### Magnitude of Metric Spaces: A Roundup

#### Posted by Tom Leinster

Mark Meckes and I have just arXived one paper each on the magnitude of metric spaces:

- Mark Meckes, Positive definite metric spaces
- Tom Leinster, The magnitude of metric spaces.

This blog has played an important part in the development of the theory. I tried to send Jacques an email thanking him for his role in that, but his spam-blocking software blocked it. So Jacques, if you’re reading: thanks!

It’s a tangled story: you can find online at least 8 papers, 10 blog posts and 12 talks related to this subject, and they really didn’t appear in logical order. The purpose of this post is simply to round up the available material.

I hope that Mark, or I, or both of us, will feel like writing something expository about our new papers—but that’s for another day.

First I should clarify the…

### Terminology

From the beginning (p. 38), the idea was that an enriched category should have associated to it a certain fundamental quantity, in a way that I won’t describe now.

Enriched categories include ordinary categories, and in that case it makes sense to call that quantity “Euler characteristic”. This was the first case to be investigated in detail. In turn, categories include sets, and in that case the quantity is cardinality; they also include groupoids, where the quantity is cardinality in the sense of Baez and Dolan.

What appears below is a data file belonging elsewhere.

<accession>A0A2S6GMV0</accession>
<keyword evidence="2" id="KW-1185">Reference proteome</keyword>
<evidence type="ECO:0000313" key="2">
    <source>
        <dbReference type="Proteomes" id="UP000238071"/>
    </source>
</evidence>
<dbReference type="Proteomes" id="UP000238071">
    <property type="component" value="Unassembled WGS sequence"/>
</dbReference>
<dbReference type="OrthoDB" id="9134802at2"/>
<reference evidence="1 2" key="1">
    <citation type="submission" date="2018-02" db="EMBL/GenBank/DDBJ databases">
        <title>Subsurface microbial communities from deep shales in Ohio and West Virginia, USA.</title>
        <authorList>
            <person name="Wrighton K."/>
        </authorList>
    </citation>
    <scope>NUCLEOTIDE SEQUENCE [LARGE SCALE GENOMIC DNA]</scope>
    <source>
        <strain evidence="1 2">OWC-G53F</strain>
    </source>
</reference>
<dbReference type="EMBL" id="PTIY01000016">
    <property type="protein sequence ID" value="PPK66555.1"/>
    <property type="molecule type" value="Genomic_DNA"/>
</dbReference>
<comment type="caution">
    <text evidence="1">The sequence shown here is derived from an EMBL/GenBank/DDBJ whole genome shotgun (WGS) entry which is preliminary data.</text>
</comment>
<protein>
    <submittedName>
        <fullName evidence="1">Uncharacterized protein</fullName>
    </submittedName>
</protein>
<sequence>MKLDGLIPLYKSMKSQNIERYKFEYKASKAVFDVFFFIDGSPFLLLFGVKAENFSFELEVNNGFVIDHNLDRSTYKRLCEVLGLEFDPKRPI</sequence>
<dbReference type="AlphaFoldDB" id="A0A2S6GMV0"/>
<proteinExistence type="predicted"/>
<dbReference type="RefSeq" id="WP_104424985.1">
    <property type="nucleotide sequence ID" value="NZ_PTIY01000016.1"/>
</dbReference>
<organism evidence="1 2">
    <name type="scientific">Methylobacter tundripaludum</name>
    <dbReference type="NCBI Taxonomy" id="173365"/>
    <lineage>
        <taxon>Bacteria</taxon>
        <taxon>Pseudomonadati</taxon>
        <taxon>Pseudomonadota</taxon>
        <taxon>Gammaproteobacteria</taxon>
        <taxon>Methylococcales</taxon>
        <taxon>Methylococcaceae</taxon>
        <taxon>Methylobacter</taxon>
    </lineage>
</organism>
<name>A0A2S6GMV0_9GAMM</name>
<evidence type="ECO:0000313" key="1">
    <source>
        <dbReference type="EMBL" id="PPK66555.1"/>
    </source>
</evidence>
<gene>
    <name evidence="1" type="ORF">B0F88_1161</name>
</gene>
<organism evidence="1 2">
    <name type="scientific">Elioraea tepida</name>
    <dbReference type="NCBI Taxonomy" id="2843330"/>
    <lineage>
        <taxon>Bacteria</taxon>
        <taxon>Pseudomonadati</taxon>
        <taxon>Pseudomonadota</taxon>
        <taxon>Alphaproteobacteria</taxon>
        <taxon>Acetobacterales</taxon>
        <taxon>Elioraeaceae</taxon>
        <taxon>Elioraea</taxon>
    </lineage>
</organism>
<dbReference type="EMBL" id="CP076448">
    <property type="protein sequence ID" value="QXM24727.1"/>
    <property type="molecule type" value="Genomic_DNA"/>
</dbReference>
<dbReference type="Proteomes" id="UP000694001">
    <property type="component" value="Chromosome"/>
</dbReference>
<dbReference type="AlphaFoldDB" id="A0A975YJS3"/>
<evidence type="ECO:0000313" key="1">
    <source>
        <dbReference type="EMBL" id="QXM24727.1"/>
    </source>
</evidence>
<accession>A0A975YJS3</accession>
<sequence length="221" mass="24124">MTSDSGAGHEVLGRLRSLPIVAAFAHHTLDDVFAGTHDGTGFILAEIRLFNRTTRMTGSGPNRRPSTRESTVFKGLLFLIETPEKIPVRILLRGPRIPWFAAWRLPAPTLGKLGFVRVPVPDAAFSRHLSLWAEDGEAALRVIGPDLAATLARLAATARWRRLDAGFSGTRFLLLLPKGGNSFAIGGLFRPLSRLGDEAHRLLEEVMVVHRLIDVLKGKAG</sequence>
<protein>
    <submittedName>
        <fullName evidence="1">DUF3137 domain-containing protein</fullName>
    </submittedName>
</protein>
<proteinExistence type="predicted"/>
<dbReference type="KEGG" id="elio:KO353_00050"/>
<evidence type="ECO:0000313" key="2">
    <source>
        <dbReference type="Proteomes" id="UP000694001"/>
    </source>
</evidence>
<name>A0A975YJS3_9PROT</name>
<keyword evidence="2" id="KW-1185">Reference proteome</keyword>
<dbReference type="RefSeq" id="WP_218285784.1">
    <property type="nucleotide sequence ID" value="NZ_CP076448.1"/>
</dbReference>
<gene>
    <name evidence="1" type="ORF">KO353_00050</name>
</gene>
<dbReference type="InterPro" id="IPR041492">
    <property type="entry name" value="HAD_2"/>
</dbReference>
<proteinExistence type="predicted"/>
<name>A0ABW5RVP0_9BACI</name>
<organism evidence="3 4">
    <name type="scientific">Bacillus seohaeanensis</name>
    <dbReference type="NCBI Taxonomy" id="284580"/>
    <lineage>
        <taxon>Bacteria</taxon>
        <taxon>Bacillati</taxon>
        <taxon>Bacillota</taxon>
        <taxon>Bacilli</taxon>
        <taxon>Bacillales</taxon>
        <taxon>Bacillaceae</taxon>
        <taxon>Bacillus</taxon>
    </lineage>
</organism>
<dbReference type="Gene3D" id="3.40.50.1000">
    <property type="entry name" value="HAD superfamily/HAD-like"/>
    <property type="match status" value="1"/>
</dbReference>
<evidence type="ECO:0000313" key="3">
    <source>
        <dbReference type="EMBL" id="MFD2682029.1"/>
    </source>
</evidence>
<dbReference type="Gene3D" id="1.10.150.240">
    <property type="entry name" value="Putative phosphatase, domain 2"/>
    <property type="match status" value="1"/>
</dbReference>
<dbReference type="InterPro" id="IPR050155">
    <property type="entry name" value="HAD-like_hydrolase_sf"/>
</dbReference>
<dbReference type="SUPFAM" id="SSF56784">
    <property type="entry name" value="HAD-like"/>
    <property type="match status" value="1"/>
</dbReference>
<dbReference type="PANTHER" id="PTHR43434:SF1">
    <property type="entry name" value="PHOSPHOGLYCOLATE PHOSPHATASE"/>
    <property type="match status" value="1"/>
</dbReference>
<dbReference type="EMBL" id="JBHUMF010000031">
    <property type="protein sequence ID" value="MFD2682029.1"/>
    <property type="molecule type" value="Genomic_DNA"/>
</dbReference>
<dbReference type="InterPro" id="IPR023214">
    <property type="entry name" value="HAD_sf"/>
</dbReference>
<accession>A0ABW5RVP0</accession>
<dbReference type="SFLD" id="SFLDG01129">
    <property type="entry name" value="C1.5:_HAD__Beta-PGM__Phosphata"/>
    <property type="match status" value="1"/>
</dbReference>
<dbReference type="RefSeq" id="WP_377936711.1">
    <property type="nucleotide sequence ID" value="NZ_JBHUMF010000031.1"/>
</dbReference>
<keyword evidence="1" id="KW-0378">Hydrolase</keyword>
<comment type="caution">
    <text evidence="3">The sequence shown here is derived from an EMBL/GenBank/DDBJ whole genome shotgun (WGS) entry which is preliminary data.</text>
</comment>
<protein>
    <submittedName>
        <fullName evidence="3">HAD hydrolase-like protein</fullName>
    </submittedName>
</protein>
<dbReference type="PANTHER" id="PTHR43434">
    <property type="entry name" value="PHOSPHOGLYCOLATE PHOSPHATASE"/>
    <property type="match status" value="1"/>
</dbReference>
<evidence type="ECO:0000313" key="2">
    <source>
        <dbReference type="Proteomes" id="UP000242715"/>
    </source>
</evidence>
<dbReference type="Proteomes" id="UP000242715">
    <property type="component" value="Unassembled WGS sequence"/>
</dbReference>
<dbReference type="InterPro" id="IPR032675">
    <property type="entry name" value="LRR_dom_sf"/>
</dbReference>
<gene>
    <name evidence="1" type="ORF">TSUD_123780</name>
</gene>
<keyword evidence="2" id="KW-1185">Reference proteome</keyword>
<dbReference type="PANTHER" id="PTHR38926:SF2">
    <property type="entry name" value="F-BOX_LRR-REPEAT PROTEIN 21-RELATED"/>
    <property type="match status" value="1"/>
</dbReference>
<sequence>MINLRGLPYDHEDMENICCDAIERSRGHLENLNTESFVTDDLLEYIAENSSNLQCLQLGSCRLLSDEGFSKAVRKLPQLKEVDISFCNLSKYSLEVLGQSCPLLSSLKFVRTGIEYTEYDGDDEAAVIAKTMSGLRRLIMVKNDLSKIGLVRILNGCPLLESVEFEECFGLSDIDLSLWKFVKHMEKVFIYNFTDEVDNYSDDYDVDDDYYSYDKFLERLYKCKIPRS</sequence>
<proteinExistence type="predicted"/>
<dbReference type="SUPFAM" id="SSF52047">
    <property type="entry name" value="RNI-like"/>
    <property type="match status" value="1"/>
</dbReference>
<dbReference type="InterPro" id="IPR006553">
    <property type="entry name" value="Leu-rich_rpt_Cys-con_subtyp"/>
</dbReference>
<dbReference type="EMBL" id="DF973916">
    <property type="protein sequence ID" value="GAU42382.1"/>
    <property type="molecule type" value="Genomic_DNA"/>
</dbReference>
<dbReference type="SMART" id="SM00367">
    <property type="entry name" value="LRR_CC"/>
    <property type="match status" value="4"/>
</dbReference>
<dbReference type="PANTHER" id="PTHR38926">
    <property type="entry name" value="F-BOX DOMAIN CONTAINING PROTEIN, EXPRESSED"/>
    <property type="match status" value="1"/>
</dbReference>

Enriched categories also include metric spaces. At some point (January 2008)
it became clear to me that it was really worth thinking about this quantity for
metric spaces. Since the quantity is analogous to cardinality of sets, I made
the mistake of calling it “cardinality”, not realizing that “the cardinality of
a metric space” would be understood by most people to mean the cardinality of
its set of points. (Oddly though, I realized that “Euler characteristic” would
be similarly ambiguous.) About a year later Simon Willerton and I discussed
alternative names. After rejecting such contenders as “fundamental invariant”,
“characteristic” and “bigness”, we settled on—or rather,
he rightly persuaded me that we should settle on—*magnitude*.

So now the convention is to use “magnitude” to refer to the quantity associated
to an enriched category. In particular, this applies in the special case of
metric spaces
(categories
enriched in $[0, \infty]$). For ordinary categories (enriched in **Set**)
and algebroids or linear categories (enriched in **Vect**) it’s appropriate
to use “Euler characteristic” as a synonym.

**Upshot**: *in the various writings on this, the terms
“cardinality”,
“Euler characteristic” and “magnitude” are more or less interchangeable.*

(To digress slightly, this terminological slipperiness arises from an interesting mathematical phenomenon: forgetful functors don’t preserve magnitude, although free functors do. That’s a rule of thumb rather than a theorem, but it means you need to be super-careful. For example, if $X$ is a metric space and $U(X)$ its set of points then you need to distinguish between the magnitude of $X$ and the magnitude/cardinality of $U(X)$.)